Company Makeovers Tout Homeland Security Expertise
New Government Priorities Spur 'Tasteful' Rebranding Efforts
- By Patience Wait
- Nov 15, 2001
Hewlett-Packard's Bruce Klein said his company's leaders are now more focused on the federal sector as a business segment.
SER Solutions' Rita Carroll Joseph said companies should use the Sept. 11 attacks as an opportunity to help the country's defense.
Mark Myers of Convera Corp. said his firm has started a more aggressive tracking program to identify and anticipate requests for information being issued by different federal agencies.
Within hours of the attacks on the World Trade Center and Pentagon Sept. 11, Unisys Corp. officials were huddling to discuss how the terrorist attacks would change the dynamics in the federal market.
After checking on the safety of their employees, Lee Cooper, vice president of sales for the company's federal government group, and other top Unisys executives were contacting government customers and asking themselves what's next.
That "what next" question is on the minds of most contractors as they refocus their business efforts to reflect the government's rapidly changing requirements and priorities.
"We did have concerns about how it would be perceived so early in the time of crisis, but at the same time, we felt it was important to let [government agencies] know we were behind them all the way," Cooper said.
Many systems integrators and other government contractors have been very active in the weeks following the attacks. Some companies are reorganizing internally to create a focal point for homeland security. Company presentations and literature are being retooled. Contractors are sponsoring a growing number of homeland security-related seminars, conferences and panels. Executives with special skills are being hired.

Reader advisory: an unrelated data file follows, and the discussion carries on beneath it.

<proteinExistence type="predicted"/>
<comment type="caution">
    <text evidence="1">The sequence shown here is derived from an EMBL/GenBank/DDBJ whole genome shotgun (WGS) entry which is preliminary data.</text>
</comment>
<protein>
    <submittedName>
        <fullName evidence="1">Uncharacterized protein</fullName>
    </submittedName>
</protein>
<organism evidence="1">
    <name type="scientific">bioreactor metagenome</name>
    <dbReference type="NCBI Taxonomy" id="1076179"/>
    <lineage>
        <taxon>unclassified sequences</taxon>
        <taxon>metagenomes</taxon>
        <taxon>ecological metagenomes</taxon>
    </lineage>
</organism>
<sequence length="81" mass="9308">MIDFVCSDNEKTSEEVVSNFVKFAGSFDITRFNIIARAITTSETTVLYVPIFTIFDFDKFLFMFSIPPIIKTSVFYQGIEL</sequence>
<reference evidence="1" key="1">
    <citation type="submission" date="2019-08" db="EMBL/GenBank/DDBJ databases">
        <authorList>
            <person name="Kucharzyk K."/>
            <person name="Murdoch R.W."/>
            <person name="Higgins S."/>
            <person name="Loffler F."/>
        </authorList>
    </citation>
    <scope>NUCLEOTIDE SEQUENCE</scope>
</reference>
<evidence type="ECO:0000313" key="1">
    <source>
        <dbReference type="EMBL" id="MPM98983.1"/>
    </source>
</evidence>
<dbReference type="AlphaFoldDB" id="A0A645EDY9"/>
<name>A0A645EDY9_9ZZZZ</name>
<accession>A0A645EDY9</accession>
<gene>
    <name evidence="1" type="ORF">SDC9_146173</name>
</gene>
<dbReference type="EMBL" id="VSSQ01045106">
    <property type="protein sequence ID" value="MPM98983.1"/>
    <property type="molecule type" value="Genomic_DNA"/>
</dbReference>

The marketing challenge is doubly daunting because no one wants to seem pleased at brightening business prospects created by the Sept. 11 attacks.
"I think what's happened to our country is just horrific," said Rita Carroll Joseph, vice president of public-sector sales at SER Solutions Inc., Herndon, Va. "I don't feel that taking advantage of the situation is a good thing, but I think it's a good opportunity to help the country's defense."
Cooper agreed. "After [you] get over the shock ... you put on your business hat for what you're paid to do," he said. "It goes from the rush of how do we recover quickly from what happened, the patriotic, to the business [aspects], how to achieve our business objectives."
The emphasis on homeland security has raised the profile of many technologies and solutions that were a lower priority before the attacks. Government agencies are looking to beef up the security of computers and networks while fighting terrorism with systems that use biometric technologies and new information sharing solutions. Like Unisys, companies are seeking to demonstrate their expertise in the field.
Bruce Klein, general manager of Hewlett-Packard Co.'s federal sales organization, said his company's leaders are now much more focused on the federal sector as a business segment.
"HP is interested in taking a look at some of our best and brightest and putting them into various federal task forces, [such as] cybersecurity," Klein said. The company, based in Palo Alto, Calif., also is putting together a hardware seeding program, "so we can offer products to system integrators, key agencies such as the FBI and CIA, [for] datamining, data warehousing" and other suddenly timely efforts.
HP's push to refocus its marketing program is taking place within the confines of a pre-Sept. 11 budget, Klein said: "When we put our marketing plan together, we didn't put down that we were going to participate in homeland security ... We're working on [getting more money] right now."